Disney World Is Legally Allowed to Build a Nuclear Plant in Florida

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Spaceship Earth st EPCOT in Walt Disney World Resort

Credit: Disney

When one thinks of Walt Disney World, the first things that come to mind are rides and attractions, meeting Disney characters, watching parades and other entertainment offerings, or even snacking on a sweet churro. Practically anything fun and magical, but definitely not a nuclear power plant.

Credit: Disney

According to a 1967 state law, Disney has been allowed, since then and to this day, to build a nuclear power plant, however unlikely it was for Walt Disney World Resort actually to try to use this right. In 2019, a bill before Florida lawmakers would’ve revoked this ability, but the motion died when the session ended in May.

A bill similar to the 2019 motion, which state Rep. Bruce Antone filed, D-Orlando, failed in 2013 when it never got a hearing in the committee it was assigned to.

Hidden Mickey Solar Panel Farm Walt Disney World
Credit: Disney

Even if Disney decided to go nuclear, plans for a small nuclear plant might start at $1 billion and run up to $10 billion. That is why Disney is pursuing a vastly different alternative.

Disney is making efforts to shift to sustainable and renewable energies to power their Parks worldwide. Walt Disney World recently announced the construction of two new solar panel arrays to help the Park produce nearly half of its energy thanks to solar alternatives.

Solar panel canopy at DLP
Credit: Disneyland Paris News

Disneyland Paris is making similar efforts. The Park recently started the second phase of its own plant of solar canopies, which will provide energy equivalent to the one consumed by a city of over 17,000 inhabitants. The solar canopies are being built throughout the several Guest parking lots at the Resort, meaning they will also provide additional Guest enhancements, including shade and shelter from direct sunlight, rain, or snow.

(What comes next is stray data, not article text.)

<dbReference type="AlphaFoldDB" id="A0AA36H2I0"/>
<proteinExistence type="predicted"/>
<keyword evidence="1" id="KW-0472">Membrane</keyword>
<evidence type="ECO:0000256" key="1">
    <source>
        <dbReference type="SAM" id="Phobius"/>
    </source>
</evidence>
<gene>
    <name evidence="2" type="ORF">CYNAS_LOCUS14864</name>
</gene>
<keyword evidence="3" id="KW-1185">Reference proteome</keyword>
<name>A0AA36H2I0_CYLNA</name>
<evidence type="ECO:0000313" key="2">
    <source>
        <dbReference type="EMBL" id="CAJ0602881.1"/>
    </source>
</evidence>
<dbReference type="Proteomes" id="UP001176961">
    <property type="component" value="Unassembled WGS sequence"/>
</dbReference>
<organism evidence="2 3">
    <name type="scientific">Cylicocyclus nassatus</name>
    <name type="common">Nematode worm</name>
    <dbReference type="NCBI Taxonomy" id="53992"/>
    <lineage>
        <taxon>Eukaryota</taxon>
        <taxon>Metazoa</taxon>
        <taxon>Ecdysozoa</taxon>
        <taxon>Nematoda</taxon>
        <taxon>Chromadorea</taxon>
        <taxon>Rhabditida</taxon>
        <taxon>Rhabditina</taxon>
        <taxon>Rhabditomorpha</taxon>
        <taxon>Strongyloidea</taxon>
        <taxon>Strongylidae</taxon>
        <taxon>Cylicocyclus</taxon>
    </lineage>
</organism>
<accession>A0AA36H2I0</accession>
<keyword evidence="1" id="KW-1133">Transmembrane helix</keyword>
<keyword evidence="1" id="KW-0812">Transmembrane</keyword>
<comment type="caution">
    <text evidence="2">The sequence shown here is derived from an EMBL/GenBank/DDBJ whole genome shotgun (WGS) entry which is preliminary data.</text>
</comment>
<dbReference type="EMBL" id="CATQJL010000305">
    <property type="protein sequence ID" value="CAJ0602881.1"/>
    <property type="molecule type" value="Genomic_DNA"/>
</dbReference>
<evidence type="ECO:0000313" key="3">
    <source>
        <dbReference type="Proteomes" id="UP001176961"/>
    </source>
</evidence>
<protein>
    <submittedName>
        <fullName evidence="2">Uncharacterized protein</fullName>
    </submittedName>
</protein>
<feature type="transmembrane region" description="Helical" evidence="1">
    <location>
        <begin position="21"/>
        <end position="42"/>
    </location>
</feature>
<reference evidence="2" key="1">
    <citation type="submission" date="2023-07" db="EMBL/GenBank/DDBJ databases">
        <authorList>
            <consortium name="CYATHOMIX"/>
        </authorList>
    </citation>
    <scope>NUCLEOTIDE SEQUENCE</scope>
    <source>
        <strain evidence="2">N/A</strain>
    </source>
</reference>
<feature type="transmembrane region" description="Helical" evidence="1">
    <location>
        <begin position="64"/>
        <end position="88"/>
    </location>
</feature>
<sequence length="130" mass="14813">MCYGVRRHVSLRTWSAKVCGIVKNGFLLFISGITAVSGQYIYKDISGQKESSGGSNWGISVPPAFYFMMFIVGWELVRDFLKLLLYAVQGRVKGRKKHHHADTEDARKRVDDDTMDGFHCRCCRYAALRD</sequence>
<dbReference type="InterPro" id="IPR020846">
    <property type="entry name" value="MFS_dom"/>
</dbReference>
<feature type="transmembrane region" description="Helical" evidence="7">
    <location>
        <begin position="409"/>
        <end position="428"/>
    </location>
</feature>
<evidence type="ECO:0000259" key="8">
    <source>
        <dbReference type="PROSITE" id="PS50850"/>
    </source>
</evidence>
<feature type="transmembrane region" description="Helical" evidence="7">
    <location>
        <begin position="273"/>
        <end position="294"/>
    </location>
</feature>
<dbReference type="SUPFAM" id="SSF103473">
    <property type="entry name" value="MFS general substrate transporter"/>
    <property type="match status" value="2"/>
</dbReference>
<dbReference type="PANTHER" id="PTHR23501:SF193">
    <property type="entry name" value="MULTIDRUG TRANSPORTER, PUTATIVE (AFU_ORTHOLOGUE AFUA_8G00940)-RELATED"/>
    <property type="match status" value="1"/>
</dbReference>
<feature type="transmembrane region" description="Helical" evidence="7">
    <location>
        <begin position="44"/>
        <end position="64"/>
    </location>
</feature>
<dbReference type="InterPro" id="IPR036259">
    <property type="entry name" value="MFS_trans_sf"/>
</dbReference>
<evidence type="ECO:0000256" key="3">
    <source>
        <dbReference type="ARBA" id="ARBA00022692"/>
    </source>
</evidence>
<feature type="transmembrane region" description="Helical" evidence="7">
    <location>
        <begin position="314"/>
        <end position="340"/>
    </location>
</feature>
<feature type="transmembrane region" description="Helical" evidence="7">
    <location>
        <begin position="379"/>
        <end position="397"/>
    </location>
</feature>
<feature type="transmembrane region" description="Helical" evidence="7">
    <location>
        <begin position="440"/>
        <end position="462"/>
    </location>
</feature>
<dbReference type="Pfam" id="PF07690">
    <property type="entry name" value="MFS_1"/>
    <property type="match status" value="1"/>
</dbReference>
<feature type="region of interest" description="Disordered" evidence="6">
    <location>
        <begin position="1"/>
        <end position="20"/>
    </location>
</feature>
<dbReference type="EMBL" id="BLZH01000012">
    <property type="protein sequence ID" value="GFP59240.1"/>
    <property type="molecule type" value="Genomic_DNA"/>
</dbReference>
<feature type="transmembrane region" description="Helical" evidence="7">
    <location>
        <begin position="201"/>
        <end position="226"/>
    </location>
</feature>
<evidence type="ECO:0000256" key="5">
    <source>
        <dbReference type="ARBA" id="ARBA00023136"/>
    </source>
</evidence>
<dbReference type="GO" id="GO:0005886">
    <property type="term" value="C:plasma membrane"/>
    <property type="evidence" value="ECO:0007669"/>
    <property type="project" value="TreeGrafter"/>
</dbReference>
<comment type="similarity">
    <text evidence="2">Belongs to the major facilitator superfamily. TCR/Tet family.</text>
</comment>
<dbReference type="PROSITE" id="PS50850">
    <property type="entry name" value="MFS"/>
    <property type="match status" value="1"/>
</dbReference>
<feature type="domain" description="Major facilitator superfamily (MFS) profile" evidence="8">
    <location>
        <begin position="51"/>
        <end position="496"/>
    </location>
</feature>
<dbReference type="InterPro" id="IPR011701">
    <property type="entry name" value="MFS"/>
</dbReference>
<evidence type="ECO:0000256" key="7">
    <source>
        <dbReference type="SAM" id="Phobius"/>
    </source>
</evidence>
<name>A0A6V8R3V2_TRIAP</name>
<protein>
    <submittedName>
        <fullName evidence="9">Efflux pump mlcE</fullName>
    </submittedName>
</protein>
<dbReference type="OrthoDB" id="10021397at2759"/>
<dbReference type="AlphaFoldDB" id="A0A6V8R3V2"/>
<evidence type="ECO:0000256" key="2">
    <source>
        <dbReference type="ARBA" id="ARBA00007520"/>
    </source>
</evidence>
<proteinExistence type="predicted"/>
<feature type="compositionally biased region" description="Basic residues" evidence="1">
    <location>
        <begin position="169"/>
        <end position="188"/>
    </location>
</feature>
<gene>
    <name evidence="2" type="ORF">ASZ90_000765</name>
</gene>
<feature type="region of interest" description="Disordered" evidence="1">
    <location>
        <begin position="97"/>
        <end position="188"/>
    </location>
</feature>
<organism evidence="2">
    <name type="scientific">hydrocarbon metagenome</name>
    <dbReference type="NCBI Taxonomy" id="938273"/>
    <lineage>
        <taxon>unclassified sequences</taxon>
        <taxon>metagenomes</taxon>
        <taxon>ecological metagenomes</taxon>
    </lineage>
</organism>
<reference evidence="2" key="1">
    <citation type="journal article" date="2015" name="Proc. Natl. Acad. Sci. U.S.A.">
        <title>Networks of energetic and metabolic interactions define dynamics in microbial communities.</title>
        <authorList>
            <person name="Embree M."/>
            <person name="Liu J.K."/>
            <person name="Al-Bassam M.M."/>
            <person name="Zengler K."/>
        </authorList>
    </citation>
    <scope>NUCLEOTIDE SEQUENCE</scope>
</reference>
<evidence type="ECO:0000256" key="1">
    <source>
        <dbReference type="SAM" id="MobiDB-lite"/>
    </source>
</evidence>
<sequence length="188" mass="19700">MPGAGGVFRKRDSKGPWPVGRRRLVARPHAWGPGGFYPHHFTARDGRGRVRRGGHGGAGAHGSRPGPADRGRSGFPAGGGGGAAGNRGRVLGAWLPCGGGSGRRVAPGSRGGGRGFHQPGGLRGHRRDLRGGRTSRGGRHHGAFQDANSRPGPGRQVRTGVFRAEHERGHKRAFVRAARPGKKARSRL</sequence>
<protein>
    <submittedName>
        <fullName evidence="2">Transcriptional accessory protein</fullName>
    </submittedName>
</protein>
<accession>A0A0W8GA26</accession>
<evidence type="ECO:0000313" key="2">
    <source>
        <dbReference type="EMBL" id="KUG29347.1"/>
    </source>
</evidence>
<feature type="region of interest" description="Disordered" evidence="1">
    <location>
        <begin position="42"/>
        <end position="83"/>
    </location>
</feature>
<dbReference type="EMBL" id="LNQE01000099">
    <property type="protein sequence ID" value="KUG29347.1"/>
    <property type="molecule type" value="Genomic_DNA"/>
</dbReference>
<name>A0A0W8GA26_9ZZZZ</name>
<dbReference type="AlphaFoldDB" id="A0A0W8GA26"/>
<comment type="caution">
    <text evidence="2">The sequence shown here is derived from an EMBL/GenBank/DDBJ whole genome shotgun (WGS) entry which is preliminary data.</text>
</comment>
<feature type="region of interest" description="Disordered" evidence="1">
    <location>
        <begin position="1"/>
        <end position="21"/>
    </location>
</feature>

Apart from these efforts, Disney Parks worldwide are committed to making a difference by becoming more green by aiming to send “zero waste” to landfills by 2030, which means most of the thrown away food and scraps at Disney Parks are now becoming compost!

Reedy Creek Fire Department
Credit: Reedy Creek Fire Department Website

The 1967 state law that created Disney’s quasi-government, Reedy Creek, shows how much political leverage Disney had at the time as the company was considering whether to develop another theme park and build the Magic Kingdom in 1971.

Reedy Creek has recently been in the eye of the storm, amid a political battle between Florida Gov. Ron DeSantis and Disney, with the Florida Government trying to take over Disney World’s Reedy Creek Improvement District. The Florida Gov. claimed he is working on a proposal that likely will be considered by the Legislature after the November elections.

Did you know about this bizarre fact? Let us know in the comments below!

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